> Holidays > The High Holidays > Rosh Hashanah > Approaching God

Time for Your Annual Job Review

September 19, 2019 | by Chanania (Michael) Benklifa

Your boss is evaluating how you spent every minute and the report will be published.

David went into his annual job review in September, expecting to ask for a raise. So imagine his concern upon seeing a professionally-bound, tabbed report, bearing his name and big bold letters: TIME DATA.

He nervously sat across the table as his boss flipped through the report, full of highlights and handwritten notations. After what seemed like an eternity, the boss peered sternly, cleared his throat, and in a steady voice laced with irritation explained how the company has been monitoring David’s computer.

“The IT department tracks every keyboard stroke, mouse click, and website visited,” he explained. “Your company-issued cell phone tells us how and where you spend your time… and where you shouldn’t be spending time. We regard every wasted moment as outright theft from the company.”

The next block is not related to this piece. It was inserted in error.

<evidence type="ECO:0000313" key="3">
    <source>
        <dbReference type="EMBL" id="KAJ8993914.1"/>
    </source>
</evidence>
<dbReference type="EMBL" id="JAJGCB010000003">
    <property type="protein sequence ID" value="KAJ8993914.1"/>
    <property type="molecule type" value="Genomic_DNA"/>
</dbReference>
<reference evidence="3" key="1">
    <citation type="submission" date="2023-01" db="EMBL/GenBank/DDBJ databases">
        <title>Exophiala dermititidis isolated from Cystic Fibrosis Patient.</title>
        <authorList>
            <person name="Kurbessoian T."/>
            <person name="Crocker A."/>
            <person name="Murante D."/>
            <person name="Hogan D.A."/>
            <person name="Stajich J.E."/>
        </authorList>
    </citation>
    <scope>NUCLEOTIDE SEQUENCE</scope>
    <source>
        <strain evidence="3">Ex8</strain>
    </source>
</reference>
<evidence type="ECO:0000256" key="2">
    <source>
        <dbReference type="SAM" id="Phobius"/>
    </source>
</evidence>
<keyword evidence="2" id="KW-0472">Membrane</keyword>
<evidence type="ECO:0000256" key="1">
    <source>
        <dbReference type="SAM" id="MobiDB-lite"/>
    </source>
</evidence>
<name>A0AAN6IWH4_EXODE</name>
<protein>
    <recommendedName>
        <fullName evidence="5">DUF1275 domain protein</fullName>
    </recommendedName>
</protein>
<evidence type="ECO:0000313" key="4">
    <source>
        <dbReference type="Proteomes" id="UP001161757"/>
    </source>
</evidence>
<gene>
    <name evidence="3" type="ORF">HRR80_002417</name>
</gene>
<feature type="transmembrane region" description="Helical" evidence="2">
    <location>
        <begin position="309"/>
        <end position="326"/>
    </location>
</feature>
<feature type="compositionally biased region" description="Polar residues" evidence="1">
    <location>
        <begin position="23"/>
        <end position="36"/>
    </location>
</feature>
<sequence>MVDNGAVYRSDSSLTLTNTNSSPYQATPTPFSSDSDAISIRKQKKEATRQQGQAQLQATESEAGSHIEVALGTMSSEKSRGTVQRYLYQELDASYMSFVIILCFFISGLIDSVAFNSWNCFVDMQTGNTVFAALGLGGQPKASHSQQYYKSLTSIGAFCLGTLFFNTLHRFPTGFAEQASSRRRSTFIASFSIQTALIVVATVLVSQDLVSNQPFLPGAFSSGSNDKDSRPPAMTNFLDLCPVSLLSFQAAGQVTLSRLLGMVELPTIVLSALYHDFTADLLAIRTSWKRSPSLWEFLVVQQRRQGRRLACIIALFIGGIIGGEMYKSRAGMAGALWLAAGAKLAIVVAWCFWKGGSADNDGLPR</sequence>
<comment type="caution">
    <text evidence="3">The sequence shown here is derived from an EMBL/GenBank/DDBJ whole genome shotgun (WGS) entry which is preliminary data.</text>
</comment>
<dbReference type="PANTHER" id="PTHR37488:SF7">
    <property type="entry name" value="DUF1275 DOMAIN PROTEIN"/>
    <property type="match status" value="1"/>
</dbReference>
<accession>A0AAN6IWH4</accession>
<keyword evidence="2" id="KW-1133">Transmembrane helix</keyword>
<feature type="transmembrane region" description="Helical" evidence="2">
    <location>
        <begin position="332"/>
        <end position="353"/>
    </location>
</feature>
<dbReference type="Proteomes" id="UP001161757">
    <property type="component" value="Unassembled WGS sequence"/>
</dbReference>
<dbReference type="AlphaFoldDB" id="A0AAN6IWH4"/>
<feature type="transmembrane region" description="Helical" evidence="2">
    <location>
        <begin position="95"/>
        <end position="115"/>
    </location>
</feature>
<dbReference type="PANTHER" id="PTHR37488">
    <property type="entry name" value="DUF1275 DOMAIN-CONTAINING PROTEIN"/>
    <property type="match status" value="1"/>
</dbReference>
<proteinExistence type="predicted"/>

David wanted to protest but couldn't find the words to speak. His mind raced with thoughts of endless social media, long lunches, inappropriate websites and juicy gossip.

“One more thing,” David’s boss said. “Look at the employment contract you signed, granting the company permission to put this entire report online for anyone to see.”

Oh no! This embarrassing exposure was a fate worse than death. David’s friends will see it. His wife! His children!! The shame will be hell on earth.

David begged his boss for a second chance. “Please don’t publish the report. This is not who I truly am. l will prove I am a much better person!”

The boss hesitated. Would things be really different? He offered David a deal: Ten days to prove the report wrong. “After 10 days, we will generate a new report. If the report shows the same David as the old one, you're fired and we publish the report.”

Then the boss’s expression shifted gears to one of compassion. “I know this report looks harsh and what I’m asking you to do is scary. But I wouldn’t give you this chance to make it right if I didn’t believe in you. I know you have it in you to succeed and I'm rooting for you. It’s entirely up to you.”

David left the office with gratitude in his heart, thankful for the chance to start over and prove himself. The job review was the wake-up call he needed to become the person he wants to be.

On Rosh Hashanah, we each have an incredible opportunity to stand before the Boss and commit to becoming the person we know we can be. It starts with making a personal accounting, then committing to positive change.

Good luck at this year’s job review. You can do this!


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